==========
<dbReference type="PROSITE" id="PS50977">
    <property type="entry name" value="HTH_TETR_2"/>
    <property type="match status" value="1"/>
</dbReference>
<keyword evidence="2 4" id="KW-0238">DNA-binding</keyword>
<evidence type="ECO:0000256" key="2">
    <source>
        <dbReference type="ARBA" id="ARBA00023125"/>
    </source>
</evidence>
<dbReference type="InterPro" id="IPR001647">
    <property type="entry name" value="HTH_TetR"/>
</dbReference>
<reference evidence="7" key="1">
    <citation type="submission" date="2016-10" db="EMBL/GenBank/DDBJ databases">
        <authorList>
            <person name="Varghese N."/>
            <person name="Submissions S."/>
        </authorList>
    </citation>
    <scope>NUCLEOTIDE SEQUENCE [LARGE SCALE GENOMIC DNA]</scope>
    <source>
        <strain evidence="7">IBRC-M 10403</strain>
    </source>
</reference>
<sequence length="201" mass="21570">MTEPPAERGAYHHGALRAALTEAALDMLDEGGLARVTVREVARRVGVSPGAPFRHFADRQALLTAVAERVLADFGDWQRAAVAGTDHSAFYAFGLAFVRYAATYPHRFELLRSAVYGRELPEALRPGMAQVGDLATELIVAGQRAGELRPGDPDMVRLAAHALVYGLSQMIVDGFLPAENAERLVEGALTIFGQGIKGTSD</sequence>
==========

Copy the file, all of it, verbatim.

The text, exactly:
<dbReference type="PROSITE" id="PS50977">
    <property type="entry name" value="HTH_TETR_2"/>
    <property type="match status" value="1"/>
</dbReference>
<keyword evidence="2 4" id="KW-0238">DNA-binding</keyword>
<evidence type="ECO:0000256" key="2">
    <source>
        <dbReference type="ARBA" id="ARBA00023125"/>
    </source>
</evidence>
<dbReference type="InterPro" id="IPR001647">
    <property type="entry name" value="HTH_TetR"/>
</dbReference>
<reference evidence="7" key="1">
    <citation type="submission" date="2016-10" db="EMBL/GenBank/DDBJ databases">
        <authorList>
            <person name="Varghese N."/>
            <person name="Submissions S."/>
        </authorList>
    </citation>
    <scope>NUCLEOTIDE SEQUENCE [LARGE SCALE GENOMIC DNA]</scope>
    <source>
        <strain evidence="7">IBRC-M 10403</strain>
    </source>
</reference>
<sequence length="201" mass="21570">MTEPPAERGAYHHGALRAALTEAALDMLDEGGLARVTVREVARRVGVSPGAPFRHFADRQALLTAVAERVLADFGDWQRAAVAGTDHSAFYAFGLAFVRYAATYPHRFELLRSAVYGRELPEALRPGMAQVGDLATELIVAGQRAGELRPGDPDMVRLAAHALVYGLSQMIVDGFLPAENAERLVEGALTIFGQGIKGTSD</sequence>